Tuesday, March 3, 2009

When Great Isn't Good Enough

Peyton and I had class last night and he was awesome...despite being off for a few weeks, he showed some really great attention and focus. He was a little squirrely at times, especially at the start-line, but otherwise I really have no complaints. He was running with speed, confidence and enthusiasm - exactly what I want.

So why the "when great isn't good enough" title? Well, that would be *my* issue. You see, this particular course we ran last night had four sets of 6 weaves and was designed to work on entries...we ran the first half of the course, then the second half, and finally put the whole course together. I think Peyton nailed his weaves when we ran each half individually, but when we ran the whole course he missed a few of his entries.

Now had I been running the "half-focused" Peyton, I would have probably just made a mental note of the miss and keep on going, but since he was running so nicely, I decided to stop him and repeat the problem sequence - um, three times I think (#20 on the course map below). Other than looking a little confused as to why I kept stopping him, he kept trying - what a good boy. As for me - what a bad handler.

I know to a lot of trainers, the thought of "fixing" a mistake in the weaves isn't a big deal - and perhaps for many dogs, it's not an issue. But for Peyton - a dog that generally has a hard time staying focused and clearly doesn't like being "wrong" - I think this was a big mistake on my part...and it goes back to my title, "when great isn't good enough".

Instead of celebrating the great aspects of our runs, I found myself getting stuck on the small mistakes. And while I think this is fairly common mistake we all make, I feel like I need to remind myself more often to look past the wrongs and concentrate on all of the rights.

In the end, I don't think repeating the weaves did much harm, but I don't think it was very productive either. The last think I want is for him to start worrying about the weaves. I keep remembering back to last spring when I attended the Dalmatian Nationals (only as a spectator...yes, I'm a nerd) and was amazed at how much sneezing, yawning, and lip licking was going on in the weaves...talk about some stressed spotties! I know that this can be a common problem across all breeds, but I have to say I had never seen it to that extent. I guess our sensitive spotties must be prone to a little weave-a-phobia. :)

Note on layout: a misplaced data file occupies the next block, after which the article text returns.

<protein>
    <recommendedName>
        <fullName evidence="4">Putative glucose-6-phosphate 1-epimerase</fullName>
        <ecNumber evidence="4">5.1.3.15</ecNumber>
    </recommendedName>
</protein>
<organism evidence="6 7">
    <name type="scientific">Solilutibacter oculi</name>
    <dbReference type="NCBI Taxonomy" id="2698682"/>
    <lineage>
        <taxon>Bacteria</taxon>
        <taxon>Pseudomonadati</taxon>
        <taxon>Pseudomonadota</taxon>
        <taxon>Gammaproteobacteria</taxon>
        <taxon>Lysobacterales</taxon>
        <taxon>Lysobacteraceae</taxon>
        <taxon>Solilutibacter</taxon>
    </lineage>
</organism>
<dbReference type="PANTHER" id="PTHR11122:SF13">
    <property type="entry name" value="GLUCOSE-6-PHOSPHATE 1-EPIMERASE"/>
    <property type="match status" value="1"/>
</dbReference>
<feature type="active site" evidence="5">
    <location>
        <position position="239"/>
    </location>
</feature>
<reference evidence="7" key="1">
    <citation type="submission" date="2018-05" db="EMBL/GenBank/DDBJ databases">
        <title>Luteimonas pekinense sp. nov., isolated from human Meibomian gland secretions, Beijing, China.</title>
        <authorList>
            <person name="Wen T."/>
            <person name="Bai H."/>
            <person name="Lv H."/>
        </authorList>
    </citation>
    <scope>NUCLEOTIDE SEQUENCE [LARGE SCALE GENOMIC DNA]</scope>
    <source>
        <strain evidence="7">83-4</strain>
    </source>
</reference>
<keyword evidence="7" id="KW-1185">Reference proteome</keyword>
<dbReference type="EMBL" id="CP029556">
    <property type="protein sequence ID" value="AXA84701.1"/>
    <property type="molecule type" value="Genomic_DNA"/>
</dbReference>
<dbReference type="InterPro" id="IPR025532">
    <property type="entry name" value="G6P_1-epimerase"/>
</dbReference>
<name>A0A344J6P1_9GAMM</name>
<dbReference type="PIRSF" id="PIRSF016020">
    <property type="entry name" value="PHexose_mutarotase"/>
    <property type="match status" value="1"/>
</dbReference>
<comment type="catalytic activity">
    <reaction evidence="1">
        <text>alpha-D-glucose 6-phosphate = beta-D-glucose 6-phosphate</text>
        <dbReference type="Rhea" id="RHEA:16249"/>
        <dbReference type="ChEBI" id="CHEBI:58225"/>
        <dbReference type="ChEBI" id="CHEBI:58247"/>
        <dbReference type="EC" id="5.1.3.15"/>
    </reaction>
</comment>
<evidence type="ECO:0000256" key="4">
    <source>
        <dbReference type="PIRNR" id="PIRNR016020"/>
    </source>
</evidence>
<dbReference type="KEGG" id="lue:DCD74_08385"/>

Well, I think that's enough rambling for one day...we have class again tonight and I'm going to make it a point to not obsess over weave entries or anything other than having fun with my wild spotty boy. :)


BrittBeah said...


You guys look so great out there, don't forget that.

We just started a new agility class with a new instructor. Last week we worked on sit- stay- jump for and HOUR. That was not fun, Dan agreed. We may be finding a FUN instructor.

Kim said...

Thanks! We did have fun tonight. :)

Yikes...an hour of that doesn't sound like much fun...or productive. I never spend too much time working on one thing in class. Dogs get bored. Humans get bored. Learning stops. Maybe you could talk to one of the other instructors, or send your current one an anonymous note. :)